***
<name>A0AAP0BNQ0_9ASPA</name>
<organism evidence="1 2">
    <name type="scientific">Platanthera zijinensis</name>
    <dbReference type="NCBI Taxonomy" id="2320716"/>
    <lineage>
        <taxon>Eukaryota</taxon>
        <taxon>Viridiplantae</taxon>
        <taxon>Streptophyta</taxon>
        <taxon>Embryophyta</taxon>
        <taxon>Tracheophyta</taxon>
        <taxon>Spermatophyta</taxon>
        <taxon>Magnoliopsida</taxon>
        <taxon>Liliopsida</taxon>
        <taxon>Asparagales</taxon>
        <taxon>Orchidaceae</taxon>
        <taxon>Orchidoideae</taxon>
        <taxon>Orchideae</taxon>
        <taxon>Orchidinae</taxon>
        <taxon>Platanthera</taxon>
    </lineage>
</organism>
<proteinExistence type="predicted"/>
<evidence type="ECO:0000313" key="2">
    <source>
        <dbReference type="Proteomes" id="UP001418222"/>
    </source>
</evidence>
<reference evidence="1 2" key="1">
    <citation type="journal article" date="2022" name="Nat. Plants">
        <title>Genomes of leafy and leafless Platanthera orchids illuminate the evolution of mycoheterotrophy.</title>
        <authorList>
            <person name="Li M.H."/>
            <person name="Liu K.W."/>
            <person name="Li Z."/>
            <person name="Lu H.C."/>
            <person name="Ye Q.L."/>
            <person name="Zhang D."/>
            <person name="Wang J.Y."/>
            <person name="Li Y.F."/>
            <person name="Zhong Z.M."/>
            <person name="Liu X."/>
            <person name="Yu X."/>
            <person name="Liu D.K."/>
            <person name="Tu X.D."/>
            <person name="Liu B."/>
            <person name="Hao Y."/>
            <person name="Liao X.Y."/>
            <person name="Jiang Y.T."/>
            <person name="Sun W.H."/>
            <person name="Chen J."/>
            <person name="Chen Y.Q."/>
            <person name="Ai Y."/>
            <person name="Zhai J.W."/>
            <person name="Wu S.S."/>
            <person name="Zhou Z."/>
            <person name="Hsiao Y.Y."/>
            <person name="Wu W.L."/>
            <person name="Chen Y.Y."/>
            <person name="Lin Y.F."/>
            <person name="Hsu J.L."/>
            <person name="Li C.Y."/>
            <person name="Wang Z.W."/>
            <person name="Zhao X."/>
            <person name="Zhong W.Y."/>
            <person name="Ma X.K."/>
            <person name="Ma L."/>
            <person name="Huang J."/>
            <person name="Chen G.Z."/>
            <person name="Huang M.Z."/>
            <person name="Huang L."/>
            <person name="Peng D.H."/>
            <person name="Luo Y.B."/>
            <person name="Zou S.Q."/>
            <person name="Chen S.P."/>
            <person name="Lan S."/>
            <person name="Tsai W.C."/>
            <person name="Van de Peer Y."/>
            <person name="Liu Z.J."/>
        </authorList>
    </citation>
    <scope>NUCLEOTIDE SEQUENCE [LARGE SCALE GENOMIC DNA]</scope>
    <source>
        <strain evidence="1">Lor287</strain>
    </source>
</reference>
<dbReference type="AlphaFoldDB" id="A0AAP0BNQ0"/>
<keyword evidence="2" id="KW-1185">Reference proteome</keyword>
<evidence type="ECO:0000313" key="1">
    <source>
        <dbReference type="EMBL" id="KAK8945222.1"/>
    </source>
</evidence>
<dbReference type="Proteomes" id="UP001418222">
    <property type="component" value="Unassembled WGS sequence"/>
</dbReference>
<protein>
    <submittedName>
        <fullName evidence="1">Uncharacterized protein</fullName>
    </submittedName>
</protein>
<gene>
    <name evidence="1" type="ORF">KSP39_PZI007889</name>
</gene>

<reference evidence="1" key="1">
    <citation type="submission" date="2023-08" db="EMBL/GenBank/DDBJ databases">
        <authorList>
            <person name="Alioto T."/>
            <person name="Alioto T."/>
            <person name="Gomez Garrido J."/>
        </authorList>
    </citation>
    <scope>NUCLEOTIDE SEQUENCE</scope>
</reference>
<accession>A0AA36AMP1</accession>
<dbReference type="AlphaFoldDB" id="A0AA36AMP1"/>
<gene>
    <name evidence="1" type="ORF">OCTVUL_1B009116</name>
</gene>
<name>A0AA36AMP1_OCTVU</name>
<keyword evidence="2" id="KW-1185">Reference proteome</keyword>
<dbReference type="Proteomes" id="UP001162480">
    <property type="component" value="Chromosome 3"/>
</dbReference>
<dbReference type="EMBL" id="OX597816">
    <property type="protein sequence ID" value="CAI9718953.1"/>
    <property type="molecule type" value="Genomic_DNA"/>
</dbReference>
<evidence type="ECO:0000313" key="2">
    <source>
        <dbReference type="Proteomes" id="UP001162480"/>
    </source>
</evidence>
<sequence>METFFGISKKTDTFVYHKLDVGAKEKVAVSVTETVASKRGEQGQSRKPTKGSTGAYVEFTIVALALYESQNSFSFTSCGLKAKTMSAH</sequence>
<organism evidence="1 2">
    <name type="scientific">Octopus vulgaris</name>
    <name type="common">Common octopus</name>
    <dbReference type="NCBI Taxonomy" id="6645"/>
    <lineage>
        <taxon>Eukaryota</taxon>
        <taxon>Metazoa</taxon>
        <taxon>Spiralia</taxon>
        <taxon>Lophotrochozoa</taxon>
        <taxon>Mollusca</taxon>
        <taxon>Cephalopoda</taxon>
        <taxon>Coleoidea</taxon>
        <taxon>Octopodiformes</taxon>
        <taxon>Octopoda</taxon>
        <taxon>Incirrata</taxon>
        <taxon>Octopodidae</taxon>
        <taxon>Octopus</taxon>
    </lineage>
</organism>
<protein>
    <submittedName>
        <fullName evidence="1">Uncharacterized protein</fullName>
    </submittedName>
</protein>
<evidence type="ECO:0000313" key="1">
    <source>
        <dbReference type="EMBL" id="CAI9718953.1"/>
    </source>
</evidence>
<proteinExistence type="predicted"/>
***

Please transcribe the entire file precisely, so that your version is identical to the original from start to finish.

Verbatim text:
<name>A0AAP0BNQ0_9ASPA</name>
<organism evidence="1 2">
    <name type="scientific">Platanthera zijinensis</name>
    <dbReference type="NCBI Taxonomy" id="2320716"/>
    <lineage>
        <taxon>Eukaryota</taxon>
        <taxon>Viridiplantae</taxon>
        <taxon>Streptophyta</taxon>
        <taxon>Embryophyta</taxon>
        <taxon>Tracheophyta</taxon>
        <taxon>Spermatophyta</taxon>
        <taxon>Magnoliopsida</taxon>
        <taxon>Liliopsida</taxon>
        <taxon>Asparagales</taxon>
        <taxon>Orchidaceae</taxon>
        <taxon>Orchidoideae</taxon>
        <taxon>Orchideae</taxon>
        <taxon>Orchidinae</taxon>
        <taxon>Platanthera</taxon>
    </lineage>
</organism>
<proteinExistence type="predicted"/>
<evidence type="ECO:0000313" key="2">
    <source>
        <dbReference type="Proteomes" id="UP001418222"/>
    </source>
</evidence>
<reference evidence="1 2" key="1">
    <citation type="journal article" date="2022" name="Nat. Plants">
        <title>Genomes of leafy and leafless Platanthera orchids illuminate the evolution of mycoheterotrophy.</title>
        <authorList>
            <person name="Li M.H."/>
            <person name="Liu K.W."/>
            <person name="Li Z."/>
            <person name="Lu H.C."/>
            <person name="Ye Q.L."/>
            <person name="Zhang D."/>
            <person name="Wang J.Y."/>
            <person name="Li Y.F."/>
            <person name="Zhong Z.M."/>
            <person name="Liu X."/>
            <person name="Yu X."/>
            <person name="Liu D.K."/>
            <person name="Tu X.D."/>
            <person name="Liu B."/>
            <person name="Hao Y."/>
            <person name="Liao X.Y."/>
            <person name="Jiang Y.T."/>
            <person name="Sun W.H."/>
            <person name="Chen J."/>
            <person name="Chen Y.Q."/>
            <person name="Ai Y."/>
            <person name="Zhai J.W."/>
            <person name="Wu S.S."/>
            <person name="Zhou Z."/>
            <person name="Hsiao Y.Y."/>
            <person name="Wu W.L."/>
            <person name="Chen Y.Y."/>
            <person name="Lin Y.F."/>
            <person name="Hsu J.L."/>
            <person name="Li C.Y."/>
            <person name="Wang Z.W."/>
            <person name="Zhao X."/>
            <person name="Zhong W.Y."/>
            <person name="Ma X.K."/>
            <person name="Ma L."/>
            <person name="Huang J."/>
            <person name="Chen G.Z."/>
            <person name="Huang M.Z."/>
            <person name="Huang L."/>
            <person name="Peng D.H."/>
            <person name="Luo Y.B."/>
            <person name="Zou S.Q."/>
            <person name="Chen S.P."/>
            <person name="Lan S."/>
            <person name="Tsai W.C."/>
            <person name="Van de Peer Y."/>
            <person name="Liu Z.J."/>
        </authorList>
    </citation>
    <scope>NUCLEOTIDE SEQUENCE [LARGE SCALE GENOMIC DNA]</scope>
    <source>
        <strain evidence="1">Lor287</strain>
    </source>
</reference>
<dbReference type="AlphaFoldDB" id="A0AAP0BNQ0"/>
<keyword evidence="2" id="KW-1185">Reference proteome</keyword>
<evidence type="ECO:0000313" key="1">
    <source>
        <dbReference type="EMBL" id="KAK8945222.1"/>
    </source>
</evidence>
<dbReference type="Proteomes" id="UP001418222">
    <property type="component" value="Unassembled WGS sequence"/>
</dbReference>
<protein>
    <submittedName>
        <fullName evidence="1">Uncharacterized protein</fullName>
    </submittedName>
</protein>
<gene>
    <name evidence="1" type="ORF">KSP39_PZI007889</name>
</gene>

<reference evidence="1" key="1">
    <citation type="submission" date="2023-08" db="EMBL/GenBank/DDBJ databases">
        <authorList>
            <person name="Alioto T."/>
            <person name="Alioto T."/>
            <person name="Gomez Garrido J."/>
        </authorList>
    </citation>
    <scope>NUCLEOTIDE SEQUENCE</scope>
</reference>
<accession>A0AA36AMP1</accession>
<dbReference type="AlphaFoldDB" id="A0AA36AMP1"/>
<gene>
    <name evidence="1" type="ORF">OCTVUL_1B009116</name>
</gene>
<name>A0AA36AMP1_OCTVU</name>
<keyword evidence="2" id="KW-1185">Reference proteome</keyword>
<dbReference type="Proteomes" id="UP001162480">
    <property type="component" value="Chromosome 3"/>
</dbReference>
<dbReference type="EMBL" id="OX597816">
    <property type="protein sequence ID" value="CAI9718953.1"/>
    <property type="molecule type" value="Genomic_DNA"/>
</dbReference>
<evidence type="ECO:0000313" key="2">
    <source>
        <dbReference type="Proteomes" id="UP001162480"/>
    </source>
</evidence>
<sequence>METFFGISKKTDTFVYHKLDVGAKEKVAVSVTETVASKRGEQGQSRKPTKGSTGAYVEFTIVALALYESQNSFSFTSCGLKAKTMSAH</sequence>
<organism evidence="1 2">
    <name type="scientific">Octopus vulgaris</name>
    <name type="common">Common octopus</name>
    <dbReference type="NCBI Taxonomy" id="6645"/>
    <lineage>
        <taxon>Eukaryota</taxon>
        <taxon>Metazoa</taxon>
        <taxon>Spiralia</taxon>
        <taxon>Lophotrochozoa</taxon>
        <taxon>Mollusca</taxon>
        <taxon>Cephalopoda</taxon>
        <taxon>Coleoidea</taxon>
        <taxon>Octopodiformes</taxon>
        <taxon>Octopoda</taxon>
        <taxon>Incirrata</taxon>
        <taxon>Octopodidae</taxon>
        <taxon>Octopus</taxon>
    </lineage>
</organism>
<protein>
    <submittedName>
        <fullName evidence="1">Uncharacterized protein</fullName>
    </submittedName>
</protein>
<evidence type="ECO:0000313" key="1">
    <source>
        <dbReference type="EMBL" id="CAI9718953.1"/>
    </source>
</evidence>
<proteinExistence type="predicted"/>